With the last minute restrictions on Christmas celebrations, perhaps this is a fitting end to a most extraordinary year. And 2021 promises to be another year of uncertainty and challenge. So I thought I’d share this very shortened version of an ancient Chinese parable to reflect on:
Thanks to some funding from the Portsmouth Lottery, we’re celebrating stories of diversity from our inspirational Books Alive! volunteers.
So why not join us for our Books Alive! week? We’ll be sharing an interview with one of our volunteers at 4pm each day, starting on Monday 14 December. These will be livestreamed on our Facebook page and on our YouTube channel
We’re hosting a second online launch event on Saturday 5 December at 10.30am. This is entitled ‘100 years of Mental Health Care in Hampshire’.
Carolyn Barber will talk about the outcomes of our 2017 project and exhibition. Carolyn will be joined by Maggie Sawkins, reading poems created from shared memories, and Pip Firth, reading from her grandfather’s personal accounts of his experiences in World War 1.
At the 11th hour of the 11th day of the 11th month, the armistice was signed which formally ended hostilities of the First World War in 1918. Remembrance Day is an opportunity to commemorate the contribution of British and Commonwealth military and civilian servicemen and women in the two World Wars and later conflicts. Of course, the casualties that are often forgotten are those who experienced serious mental ill-health as a result of their military service, and also ordinary people caught up in traumatic events through these conflicts.
Saturday 10 October, was World Mental Health Day!
The theme this year is ‘Mental Health For All’, and it couldn’t be more relevant at a time when coronavirus has highlighted how much our mental health means to all of us.
I’ve done countless group workshops where I ask what words people associate with mental health. Invariably the answers are words like depression, madness, stress, mental illness, psychiatric hospitals. And then when I ask about the term ‘good mental health’, words like happiness, wellbeing, fulfilment, achieving things, active, motivated … come up.
Hope begins in the dark, the stubborn hope that if you just show up and try to do the right thing, the dawn will come”
We’ve now reached another turning point in the Covid 19 pandemic with the re-introduction of further restrictions on close contact with others. So it seems timely to re-visit the idea of psychological resilience, and in particular the principle of hope.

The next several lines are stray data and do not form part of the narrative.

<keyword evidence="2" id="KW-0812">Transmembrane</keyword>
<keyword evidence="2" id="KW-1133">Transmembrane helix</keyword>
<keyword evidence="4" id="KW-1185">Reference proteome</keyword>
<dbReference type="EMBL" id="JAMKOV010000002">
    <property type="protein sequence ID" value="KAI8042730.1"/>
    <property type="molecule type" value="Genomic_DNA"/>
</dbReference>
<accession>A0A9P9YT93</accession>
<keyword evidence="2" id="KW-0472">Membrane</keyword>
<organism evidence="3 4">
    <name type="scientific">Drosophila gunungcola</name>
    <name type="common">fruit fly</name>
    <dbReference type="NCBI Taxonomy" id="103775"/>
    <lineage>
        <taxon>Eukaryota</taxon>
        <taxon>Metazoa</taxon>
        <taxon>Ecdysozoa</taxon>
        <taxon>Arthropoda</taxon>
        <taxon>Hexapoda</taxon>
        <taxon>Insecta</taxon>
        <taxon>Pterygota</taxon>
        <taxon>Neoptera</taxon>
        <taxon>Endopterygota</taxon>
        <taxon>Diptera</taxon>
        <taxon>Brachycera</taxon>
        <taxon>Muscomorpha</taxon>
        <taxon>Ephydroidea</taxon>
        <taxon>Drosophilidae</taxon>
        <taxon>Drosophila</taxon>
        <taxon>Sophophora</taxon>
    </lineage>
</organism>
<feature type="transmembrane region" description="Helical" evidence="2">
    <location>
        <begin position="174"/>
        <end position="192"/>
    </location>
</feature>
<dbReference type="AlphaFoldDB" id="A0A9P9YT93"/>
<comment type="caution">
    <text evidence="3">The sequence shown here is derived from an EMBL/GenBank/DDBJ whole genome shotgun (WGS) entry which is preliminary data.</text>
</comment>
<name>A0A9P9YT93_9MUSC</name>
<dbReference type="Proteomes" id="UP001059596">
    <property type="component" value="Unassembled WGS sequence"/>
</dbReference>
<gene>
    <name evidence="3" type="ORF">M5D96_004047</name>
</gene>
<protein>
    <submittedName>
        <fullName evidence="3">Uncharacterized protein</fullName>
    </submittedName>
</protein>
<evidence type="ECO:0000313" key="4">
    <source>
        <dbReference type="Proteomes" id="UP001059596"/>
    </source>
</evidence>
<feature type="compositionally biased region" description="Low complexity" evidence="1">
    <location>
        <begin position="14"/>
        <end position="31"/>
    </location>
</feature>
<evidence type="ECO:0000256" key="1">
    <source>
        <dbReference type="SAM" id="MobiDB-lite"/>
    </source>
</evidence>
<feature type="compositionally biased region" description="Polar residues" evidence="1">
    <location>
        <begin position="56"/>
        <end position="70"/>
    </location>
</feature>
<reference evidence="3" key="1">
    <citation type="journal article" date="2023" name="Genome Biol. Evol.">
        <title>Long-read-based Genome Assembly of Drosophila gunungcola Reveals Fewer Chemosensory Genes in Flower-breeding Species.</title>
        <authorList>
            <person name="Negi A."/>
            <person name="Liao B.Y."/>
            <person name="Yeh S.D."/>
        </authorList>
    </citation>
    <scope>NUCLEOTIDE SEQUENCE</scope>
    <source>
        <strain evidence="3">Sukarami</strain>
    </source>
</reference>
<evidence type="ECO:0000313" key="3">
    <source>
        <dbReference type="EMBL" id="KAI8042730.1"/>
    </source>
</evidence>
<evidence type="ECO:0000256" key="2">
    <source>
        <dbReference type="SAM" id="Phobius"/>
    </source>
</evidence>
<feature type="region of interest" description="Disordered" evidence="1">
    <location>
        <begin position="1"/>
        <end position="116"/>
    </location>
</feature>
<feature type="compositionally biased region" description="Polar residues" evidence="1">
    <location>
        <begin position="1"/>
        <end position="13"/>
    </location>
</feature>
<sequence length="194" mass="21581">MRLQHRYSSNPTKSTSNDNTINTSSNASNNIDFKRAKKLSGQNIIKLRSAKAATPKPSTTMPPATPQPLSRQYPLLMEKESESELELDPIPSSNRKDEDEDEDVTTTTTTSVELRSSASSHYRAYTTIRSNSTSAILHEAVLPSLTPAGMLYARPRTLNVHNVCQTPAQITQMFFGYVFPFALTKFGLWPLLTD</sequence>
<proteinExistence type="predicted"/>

At the weekend the University of Sheffield shared this series of 13 short films as part of their Festival of the Mind.
Based on the book Our Encounters with Suicide (ed. Fran Biley, Alex Grant, Judith Haire, Brendan Stone), Kathryn and Penny Capper’s films explore the impact of suicide in the wider community. Giving voice to diverse perspectives and experiences, the Suicide Monologues aims to challenge taboos and generate discussion around a complex subject that’s generally not talked about.
Among the many news and research updates I follow to try and keep myself up to date, is a national research programme seeking to understand the psychological and social impact of the Covid 19 pandemic. The research study is being carried out by University College London to explore the effects of the virus and social distancing measures on adults in the UK. Over 70,000 participants fill in a weekly survey to share their views and experiences.
The coronavirus lockdown measures have now officially pushed the UK into an economic recession following the biggest slump on record during April to June this year. A Briefing Paper for the House of Commons said:
“Consumers may be reluctant to return to ‘normal’ spending patterns. This may be due to health concerns but also perhaps due to concerns over their income. A key factor will be how high unemployment levels rise. Particularly important is how many employees currently furloughed will return to work and how many will become unemployed. Uncertainty may also dampen businesses’ inclination to invest.”
International research is now telling us a lot more about the impact of Covid 19 on our mental health, and the picture is not good. What does the research tell us about those who are less stressed, depressed or anxious? There’s a lot we can’t control about the current situation, so what can we control?